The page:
The excuses for the Obamacare failure continue to mount, but President Obama delivered what is probably his best excuse yet Thursday at his press conference.
CBS’s Major Garrett recounted that President Obama and individuals within the White House were informed two weeks prior to the health exchange’s launch that the website had failed most basic tests. Garrett proceeded to ask President Obama if he had made those tests and if so, did he regret it.
President Obama weakly replied "…I was not informed directly that the website would not be working, as the way it was supposed to. Had I been informed, I wouldn't be going out saying, ‘Boy, this is going to be great.’ You know, I'm accused of a lot of things, but I don't think I'm stupid enough to go around saying ‘This is going to be like shopping on amazon or Travelocity’ a week before the website opens, if I thought that it wasn't going to work"
The full exchange is available below:
Q: Thank you, Mr. President. You say, while the law was being debated, if you like your plan you can keep it. You said, after the law was implemented or signed, if you like your plan you can keep it. Americans believed you, sir, when you said that to them over and over.
Do you not believe, sir, the American people deserve a deeper, more transparent accountability from you as to why you said that over and over when your own statistics published in the Federal Register alerted your policy staff — and, I presume, you — to the fact that millions of Americans would in fact probably fall into the very gap you're trying to administratively fix now? That's one question.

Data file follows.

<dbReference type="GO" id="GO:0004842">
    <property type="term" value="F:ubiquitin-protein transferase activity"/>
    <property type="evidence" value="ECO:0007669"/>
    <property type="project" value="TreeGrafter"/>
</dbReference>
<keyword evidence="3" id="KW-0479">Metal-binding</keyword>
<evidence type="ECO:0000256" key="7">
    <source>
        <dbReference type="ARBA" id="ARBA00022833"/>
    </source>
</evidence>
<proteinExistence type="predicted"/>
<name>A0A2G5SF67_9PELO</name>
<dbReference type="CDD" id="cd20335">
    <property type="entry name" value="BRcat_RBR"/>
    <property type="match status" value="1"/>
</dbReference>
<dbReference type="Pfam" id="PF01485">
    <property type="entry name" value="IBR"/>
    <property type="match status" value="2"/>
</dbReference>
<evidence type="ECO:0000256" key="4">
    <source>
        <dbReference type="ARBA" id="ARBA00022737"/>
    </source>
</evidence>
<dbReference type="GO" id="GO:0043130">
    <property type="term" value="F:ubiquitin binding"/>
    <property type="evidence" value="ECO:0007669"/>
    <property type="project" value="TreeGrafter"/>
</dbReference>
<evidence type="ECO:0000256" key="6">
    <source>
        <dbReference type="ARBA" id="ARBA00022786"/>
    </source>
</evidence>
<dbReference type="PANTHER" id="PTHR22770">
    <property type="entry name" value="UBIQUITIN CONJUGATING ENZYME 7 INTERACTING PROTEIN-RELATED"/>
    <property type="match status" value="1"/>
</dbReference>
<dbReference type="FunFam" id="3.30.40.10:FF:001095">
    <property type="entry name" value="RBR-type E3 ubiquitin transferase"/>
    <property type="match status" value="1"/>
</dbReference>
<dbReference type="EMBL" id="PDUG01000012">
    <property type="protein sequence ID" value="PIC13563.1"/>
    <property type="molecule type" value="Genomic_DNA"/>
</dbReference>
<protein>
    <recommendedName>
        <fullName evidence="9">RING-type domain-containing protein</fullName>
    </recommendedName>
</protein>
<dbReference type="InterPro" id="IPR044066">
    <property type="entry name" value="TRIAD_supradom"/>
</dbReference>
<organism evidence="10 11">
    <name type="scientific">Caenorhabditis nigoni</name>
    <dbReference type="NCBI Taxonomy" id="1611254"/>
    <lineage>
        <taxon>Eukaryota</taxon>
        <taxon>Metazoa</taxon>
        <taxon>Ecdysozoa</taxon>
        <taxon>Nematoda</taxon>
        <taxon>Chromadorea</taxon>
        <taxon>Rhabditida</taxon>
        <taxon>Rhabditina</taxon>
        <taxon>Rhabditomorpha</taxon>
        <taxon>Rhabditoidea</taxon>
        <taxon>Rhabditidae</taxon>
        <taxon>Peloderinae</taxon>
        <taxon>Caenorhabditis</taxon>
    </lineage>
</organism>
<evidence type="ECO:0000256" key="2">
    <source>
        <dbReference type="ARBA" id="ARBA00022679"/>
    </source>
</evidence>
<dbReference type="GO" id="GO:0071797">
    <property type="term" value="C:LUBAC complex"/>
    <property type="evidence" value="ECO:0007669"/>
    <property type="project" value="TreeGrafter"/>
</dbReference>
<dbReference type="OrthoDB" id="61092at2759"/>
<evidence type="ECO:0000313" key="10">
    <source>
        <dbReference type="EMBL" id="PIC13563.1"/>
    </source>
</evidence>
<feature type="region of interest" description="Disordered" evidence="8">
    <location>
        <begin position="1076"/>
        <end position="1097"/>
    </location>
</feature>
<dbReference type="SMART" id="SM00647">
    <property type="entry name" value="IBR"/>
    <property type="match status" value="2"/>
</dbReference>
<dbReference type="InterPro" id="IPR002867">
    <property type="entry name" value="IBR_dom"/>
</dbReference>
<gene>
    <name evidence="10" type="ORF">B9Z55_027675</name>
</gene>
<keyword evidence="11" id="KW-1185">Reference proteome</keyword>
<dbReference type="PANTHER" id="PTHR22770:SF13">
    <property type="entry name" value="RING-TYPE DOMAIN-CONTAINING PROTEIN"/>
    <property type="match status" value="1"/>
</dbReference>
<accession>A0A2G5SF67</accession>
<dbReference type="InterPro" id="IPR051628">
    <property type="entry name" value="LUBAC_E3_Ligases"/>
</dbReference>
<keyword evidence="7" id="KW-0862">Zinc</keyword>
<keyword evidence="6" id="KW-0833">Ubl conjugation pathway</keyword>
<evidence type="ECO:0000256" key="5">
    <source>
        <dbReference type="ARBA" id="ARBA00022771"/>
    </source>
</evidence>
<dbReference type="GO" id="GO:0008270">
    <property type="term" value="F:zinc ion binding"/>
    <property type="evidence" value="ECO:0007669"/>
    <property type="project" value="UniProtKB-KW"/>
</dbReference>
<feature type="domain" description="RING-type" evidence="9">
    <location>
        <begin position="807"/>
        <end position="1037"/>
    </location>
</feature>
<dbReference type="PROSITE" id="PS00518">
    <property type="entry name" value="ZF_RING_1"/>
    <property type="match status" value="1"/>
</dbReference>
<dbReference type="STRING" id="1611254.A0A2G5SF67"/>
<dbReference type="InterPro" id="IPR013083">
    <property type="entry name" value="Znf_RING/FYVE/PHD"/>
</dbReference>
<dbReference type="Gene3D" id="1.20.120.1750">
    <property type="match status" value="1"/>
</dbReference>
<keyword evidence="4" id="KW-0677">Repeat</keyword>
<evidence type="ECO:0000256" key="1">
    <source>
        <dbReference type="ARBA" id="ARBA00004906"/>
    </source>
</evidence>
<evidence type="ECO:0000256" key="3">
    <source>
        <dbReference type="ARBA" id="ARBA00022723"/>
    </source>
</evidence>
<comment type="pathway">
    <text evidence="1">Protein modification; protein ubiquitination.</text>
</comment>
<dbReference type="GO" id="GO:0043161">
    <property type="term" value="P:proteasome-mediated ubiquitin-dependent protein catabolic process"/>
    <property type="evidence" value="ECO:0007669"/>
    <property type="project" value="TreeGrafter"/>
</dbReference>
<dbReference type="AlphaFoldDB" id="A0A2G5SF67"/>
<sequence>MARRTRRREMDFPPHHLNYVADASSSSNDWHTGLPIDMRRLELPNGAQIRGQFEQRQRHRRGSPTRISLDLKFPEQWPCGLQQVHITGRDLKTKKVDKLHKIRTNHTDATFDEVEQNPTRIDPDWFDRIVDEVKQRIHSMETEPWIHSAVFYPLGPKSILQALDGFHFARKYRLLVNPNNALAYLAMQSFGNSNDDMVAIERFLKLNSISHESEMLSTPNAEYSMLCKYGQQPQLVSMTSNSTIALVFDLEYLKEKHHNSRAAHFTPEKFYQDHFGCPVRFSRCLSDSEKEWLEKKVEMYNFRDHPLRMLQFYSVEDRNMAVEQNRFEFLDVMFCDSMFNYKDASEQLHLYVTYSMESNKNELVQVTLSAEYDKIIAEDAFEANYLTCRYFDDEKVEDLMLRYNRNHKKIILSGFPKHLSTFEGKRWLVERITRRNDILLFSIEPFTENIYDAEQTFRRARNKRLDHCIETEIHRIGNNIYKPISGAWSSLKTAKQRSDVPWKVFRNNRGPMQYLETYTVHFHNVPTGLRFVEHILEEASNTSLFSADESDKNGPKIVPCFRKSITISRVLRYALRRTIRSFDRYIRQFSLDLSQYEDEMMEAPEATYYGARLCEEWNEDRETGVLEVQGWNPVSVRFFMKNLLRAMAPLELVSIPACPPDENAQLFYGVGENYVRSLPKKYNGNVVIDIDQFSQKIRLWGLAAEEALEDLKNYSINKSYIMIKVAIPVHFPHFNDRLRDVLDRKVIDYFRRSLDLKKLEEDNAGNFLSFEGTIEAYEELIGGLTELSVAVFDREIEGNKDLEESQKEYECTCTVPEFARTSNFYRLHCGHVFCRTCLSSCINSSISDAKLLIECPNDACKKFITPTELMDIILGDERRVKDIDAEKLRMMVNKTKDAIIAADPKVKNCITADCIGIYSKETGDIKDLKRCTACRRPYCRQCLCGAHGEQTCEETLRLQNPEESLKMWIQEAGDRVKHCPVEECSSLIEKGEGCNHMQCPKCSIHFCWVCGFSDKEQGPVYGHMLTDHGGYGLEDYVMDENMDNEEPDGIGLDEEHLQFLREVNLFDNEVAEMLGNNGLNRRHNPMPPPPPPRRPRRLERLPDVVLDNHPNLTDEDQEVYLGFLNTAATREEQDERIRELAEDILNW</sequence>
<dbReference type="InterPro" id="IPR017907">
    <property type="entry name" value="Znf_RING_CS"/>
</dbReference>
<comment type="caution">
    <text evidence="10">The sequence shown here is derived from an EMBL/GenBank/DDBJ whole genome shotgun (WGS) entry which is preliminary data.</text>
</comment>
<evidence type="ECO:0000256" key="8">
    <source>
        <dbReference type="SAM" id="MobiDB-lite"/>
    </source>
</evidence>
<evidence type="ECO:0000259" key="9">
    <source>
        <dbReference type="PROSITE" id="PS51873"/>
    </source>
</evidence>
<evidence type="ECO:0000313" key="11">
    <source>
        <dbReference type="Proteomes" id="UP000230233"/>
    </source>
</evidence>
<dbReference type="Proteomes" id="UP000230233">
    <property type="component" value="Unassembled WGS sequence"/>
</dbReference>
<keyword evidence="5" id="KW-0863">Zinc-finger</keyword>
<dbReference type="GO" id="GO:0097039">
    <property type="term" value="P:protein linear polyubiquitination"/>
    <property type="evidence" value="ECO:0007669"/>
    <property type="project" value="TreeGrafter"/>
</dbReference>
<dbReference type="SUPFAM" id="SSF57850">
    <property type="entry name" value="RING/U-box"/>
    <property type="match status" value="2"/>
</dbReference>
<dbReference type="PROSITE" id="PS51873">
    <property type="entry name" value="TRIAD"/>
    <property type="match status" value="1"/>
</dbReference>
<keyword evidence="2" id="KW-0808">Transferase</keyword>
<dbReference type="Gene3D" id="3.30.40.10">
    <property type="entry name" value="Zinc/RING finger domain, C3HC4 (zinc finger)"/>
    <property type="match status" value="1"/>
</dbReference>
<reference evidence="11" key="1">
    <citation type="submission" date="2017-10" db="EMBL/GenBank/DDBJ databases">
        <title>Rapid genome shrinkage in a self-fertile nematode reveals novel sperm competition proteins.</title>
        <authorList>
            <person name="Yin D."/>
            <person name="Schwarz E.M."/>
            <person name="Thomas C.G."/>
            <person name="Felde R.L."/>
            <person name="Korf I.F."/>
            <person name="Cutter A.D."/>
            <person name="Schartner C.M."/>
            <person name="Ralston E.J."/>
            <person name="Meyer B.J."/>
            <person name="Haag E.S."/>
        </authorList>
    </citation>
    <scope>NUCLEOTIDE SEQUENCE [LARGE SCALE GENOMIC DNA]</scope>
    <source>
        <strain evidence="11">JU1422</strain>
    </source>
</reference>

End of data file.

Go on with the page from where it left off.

Second question. (Laughter.) You were informed or several people in this building were informed two weeks before the launch of the website that it was failing the most basic tests internally; and yet a decision was made to launch the website on October 1st. Did you, sir, make that test (sic)? And if so, did you regret that?
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PRESIDENT OBAMA: OK. On the website, I was not informed directly that the website would not be working as — the way it was supposed to. Has I been informed, I wouldn't be going out saying, boy, this is going to be great. You know, I'm accused of a lot of things, but I don't think I'm stupid enough to go around saying, this is going to be like shopping on Amazon or Travelocity, a week before the website opens, if I thought that it wasn't going to work.
So, clearly, we and I did not have enough awareness about the problems in the website. Even a week into it, the thinking was that these were some glitches that would be fixed with patches, as opposed to some broader systemic problems that took much longer to fix and we're still working on them.
So you know, that doesn't excuse the fact that they just don't work, but I think it's fair to say, no, Major, we — we would not have rolled out something knowing very well that it wasn't going to work the way it was supposed to, given all the scrutiny that we knew was going to be on — on the website.